You may remember way back in 1997, also known as “The Beforetime” before 9/11, when there was an episode of Pokemon that was blamed for giving kids seizures. This gave an idea to the US military, who then went on to research the idea of creating a weapon that would induce seizures in the enemy.
Perhaps the most disturbing item on the Army’s nonlethal wish list: a weapon that would disrupt the chemical pathways in the central nervous system to induce a seizure. The idea appears to have come from an episode of Pokemon.
The idea is that seizure would be induced by a specific electrical stimulus triggered through the optic nerve. “The onset of synchony and disruption of muscular control is said to be near instantaneous,” the 1997 Army report reads. “Excitation is directly on the brain.” And “100% of the population” is supposed to be susceptible to the effects — from distances of “up to hundreds of meters” — “[r]ecovery times are expected to be consistent with, or more rapid than, that which is observed in epileptic seizures.”
That’s not a lot of time — the Army’s analysis noted that a grand-mal seizure typically lasts between one and five minutes. But the analysis speculated that the seizure weapons could be “tunable with regard to type and degree of bodily influence” and affect “100% of the population.” Still, it had to concede, “No experimental evidence is available for this concept.”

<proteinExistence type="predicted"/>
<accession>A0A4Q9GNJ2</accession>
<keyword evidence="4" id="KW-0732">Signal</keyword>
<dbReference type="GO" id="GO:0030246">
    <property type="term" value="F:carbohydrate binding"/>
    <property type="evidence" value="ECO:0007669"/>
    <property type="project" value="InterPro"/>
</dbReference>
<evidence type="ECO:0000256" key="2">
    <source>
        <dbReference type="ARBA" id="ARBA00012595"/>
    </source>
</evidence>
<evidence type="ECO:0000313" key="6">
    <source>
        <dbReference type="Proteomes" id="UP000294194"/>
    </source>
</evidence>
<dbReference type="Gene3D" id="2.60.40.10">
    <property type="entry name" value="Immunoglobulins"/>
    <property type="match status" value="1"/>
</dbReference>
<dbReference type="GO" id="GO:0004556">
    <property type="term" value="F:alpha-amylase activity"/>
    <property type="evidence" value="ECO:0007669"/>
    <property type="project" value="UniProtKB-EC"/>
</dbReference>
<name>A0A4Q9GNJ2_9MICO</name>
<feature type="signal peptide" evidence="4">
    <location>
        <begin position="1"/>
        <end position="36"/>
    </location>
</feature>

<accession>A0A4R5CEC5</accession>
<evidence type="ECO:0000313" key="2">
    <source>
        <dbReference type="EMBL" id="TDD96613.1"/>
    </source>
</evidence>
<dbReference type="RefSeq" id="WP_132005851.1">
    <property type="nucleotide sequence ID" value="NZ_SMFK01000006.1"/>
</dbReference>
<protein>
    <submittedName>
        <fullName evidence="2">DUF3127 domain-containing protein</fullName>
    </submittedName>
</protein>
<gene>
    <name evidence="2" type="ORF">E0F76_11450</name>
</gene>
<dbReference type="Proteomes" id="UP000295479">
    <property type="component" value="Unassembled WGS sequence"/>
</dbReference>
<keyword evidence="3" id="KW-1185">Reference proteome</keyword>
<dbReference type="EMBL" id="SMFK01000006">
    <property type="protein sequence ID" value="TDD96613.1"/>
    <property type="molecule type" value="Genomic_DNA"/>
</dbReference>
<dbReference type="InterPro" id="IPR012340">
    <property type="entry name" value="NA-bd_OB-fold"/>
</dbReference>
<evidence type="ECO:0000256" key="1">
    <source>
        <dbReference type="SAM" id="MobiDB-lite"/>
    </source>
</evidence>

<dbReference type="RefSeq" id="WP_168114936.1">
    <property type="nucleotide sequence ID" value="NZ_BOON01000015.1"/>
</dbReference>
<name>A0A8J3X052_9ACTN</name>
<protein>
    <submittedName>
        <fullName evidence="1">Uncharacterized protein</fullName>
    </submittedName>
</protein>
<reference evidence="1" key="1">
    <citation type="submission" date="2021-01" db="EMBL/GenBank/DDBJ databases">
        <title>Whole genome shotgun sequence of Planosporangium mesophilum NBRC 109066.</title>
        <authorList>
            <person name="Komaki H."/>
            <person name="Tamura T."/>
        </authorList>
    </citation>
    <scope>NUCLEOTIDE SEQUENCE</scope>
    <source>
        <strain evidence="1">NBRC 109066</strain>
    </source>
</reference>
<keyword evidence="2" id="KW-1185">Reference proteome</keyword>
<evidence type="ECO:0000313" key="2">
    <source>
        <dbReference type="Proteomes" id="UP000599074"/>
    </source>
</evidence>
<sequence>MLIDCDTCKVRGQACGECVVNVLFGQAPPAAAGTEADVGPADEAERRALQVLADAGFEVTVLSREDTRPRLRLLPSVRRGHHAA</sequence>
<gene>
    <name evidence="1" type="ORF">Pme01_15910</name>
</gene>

The document cautioned that the effectiveness of incapacitating a human nervous system with an electromagnetic pulse (EMP) “has not been tested.” But the analysis speculated that “50 to 100 kV/m free field of very sharp pulses” would likely be “sufficient to trigger neurons or make them more susceptible to firing.” And a weapon that harnessed an EMP-induced seizure could conceivably work from “hundreds of miles” away. The idea might as well have been stamped “As Seen on TV.”
“The photic-induced seizure phenomenon was borne out demonstrably on December 16, 1997 on Japanese television when hundreds of viewers of a popular cartoon were treated, inadvertently, to photic seizure induction,” the analysis noted. That cartoon was Pokemon, and the incident received worldwide attention. About 700 viewers showed symptoms of epilepsy — mostly vomiting — an occasional, if strange, occurrence with TV shows and videogames due to rapid, flashing lights.
The Army’s interest in the technology doesn’t appear to have gone anywhere. When Danger Room asked the Joint Non-Lethal Weapons Directorate, the command overseeing the Pentagon’s weapons that can’t kill you, if they had ever developed or explored developing an EMP seizure ray, spokeswoman Kelley Hughes flatly replied, “No.” But at a minimum, it’s bizarre that the U.S. military would entertain the idea of neurological weaponry.
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